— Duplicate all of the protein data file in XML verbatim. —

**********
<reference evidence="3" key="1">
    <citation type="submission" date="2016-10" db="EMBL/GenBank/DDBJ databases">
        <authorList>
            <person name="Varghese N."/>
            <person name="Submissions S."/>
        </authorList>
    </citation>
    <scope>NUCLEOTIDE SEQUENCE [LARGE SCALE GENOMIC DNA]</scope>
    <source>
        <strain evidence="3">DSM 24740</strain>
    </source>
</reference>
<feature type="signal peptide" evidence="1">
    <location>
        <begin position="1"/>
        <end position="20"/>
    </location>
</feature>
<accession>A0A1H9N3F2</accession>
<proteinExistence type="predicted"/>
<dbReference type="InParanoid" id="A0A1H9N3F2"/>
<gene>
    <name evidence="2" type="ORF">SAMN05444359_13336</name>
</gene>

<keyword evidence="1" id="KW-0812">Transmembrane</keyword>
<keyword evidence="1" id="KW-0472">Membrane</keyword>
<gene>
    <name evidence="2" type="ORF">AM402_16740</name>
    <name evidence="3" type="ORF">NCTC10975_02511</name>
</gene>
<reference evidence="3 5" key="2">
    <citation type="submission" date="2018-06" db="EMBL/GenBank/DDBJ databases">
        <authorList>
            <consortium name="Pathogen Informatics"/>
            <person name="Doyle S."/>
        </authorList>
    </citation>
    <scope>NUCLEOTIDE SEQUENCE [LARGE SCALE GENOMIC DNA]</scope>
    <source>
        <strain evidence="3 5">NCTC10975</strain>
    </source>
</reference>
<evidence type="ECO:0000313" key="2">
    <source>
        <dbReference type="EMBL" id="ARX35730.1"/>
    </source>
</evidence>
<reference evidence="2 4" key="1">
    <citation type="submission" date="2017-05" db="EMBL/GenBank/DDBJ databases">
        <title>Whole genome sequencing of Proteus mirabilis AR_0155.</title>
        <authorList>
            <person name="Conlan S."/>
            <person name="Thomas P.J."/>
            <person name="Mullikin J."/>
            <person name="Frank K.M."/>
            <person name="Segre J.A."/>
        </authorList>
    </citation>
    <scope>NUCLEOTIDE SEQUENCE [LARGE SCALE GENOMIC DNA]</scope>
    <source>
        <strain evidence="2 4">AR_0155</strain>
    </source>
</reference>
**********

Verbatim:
<reference evidence="3" key="1">
    <citation type="submission" date="2016-10" db="EMBL/GenBank/DDBJ databases">
        <authorList>
            <person name="Varghese N."/>
            <person name="Submissions S."/>
        </authorList>
    </citation>
    <scope>NUCLEOTIDE SEQUENCE [LARGE SCALE GENOMIC DNA]</scope>
    <source>
        <strain evidence="3">DSM 24740</strain>
    </source>
</reference>
<feature type="signal peptide" evidence="1">
    <location>
        <begin position="1"/>
        <end position="20"/>
    </location>
</feature>
<accession>A0A1H9N3F2</accession>
<proteinExistence type="predicted"/>
<dbReference type="InParanoid" id="A0A1H9N3F2"/>
<gene>
    <name evidence="2" type="ORF">SAMN05444359_13336</name>
</gene>

<keyword evidence="1" id="KW-0812">Transmembrane</keyword>
<keyword evidence="1" id="KW-0472">Membrane</keyword>
<gene>
    <name evidence="2" type="ORF">AM402_16740</name>
    <name evidence="3" type="ORF">NCTC10975_02511</name>
</gene>
<reference evidence="3 5" key="2">
    <citation type="submission" date="2018-06" db="EMBL/GenBank/DDBJ databases">
        <authorList>
            <consortium name="Pathogen Informatics"/>
            <person name="Doyle S."/>
        </authorList>
    </citation>
    <scope>NUCLEOTIDE SEQUENCE [LARGE SCALE GENOMIC DNA]</scope>
    <source>
        <strain evidence="3 5">NCTC10975</strain>
    </source>
</reference>
<evidence type="ECO:0000313" key="2">
    <source>
        <dbReference type="EMBL" id="ARX35730.1"/>
    </source>
</evidence>
<reference evidence="2 4" key="1">
    <citation type="submission" date="2017-05" db="EMBL/GenBank/DDBJ databases">
        <title>Whole genome sequencing of Proteus mirabilis AR_0155.</title>
        <authorList>
            <person name="Conlan S."/>
            <person name="Thomas P.J."/>
            <person name="Mullikin J."/>
            <person name="Frank K.M."/>
            <person name="Segre J.A."/>
        </authorList>
    </citation>
    <scope>NUCLEOTIDE SEQUENCE [LARGE SCALE GENOMIC DNA]</scope>
    <source>
        <strain evidence="2 4">AR_0155</strain>
    </source>
</reference>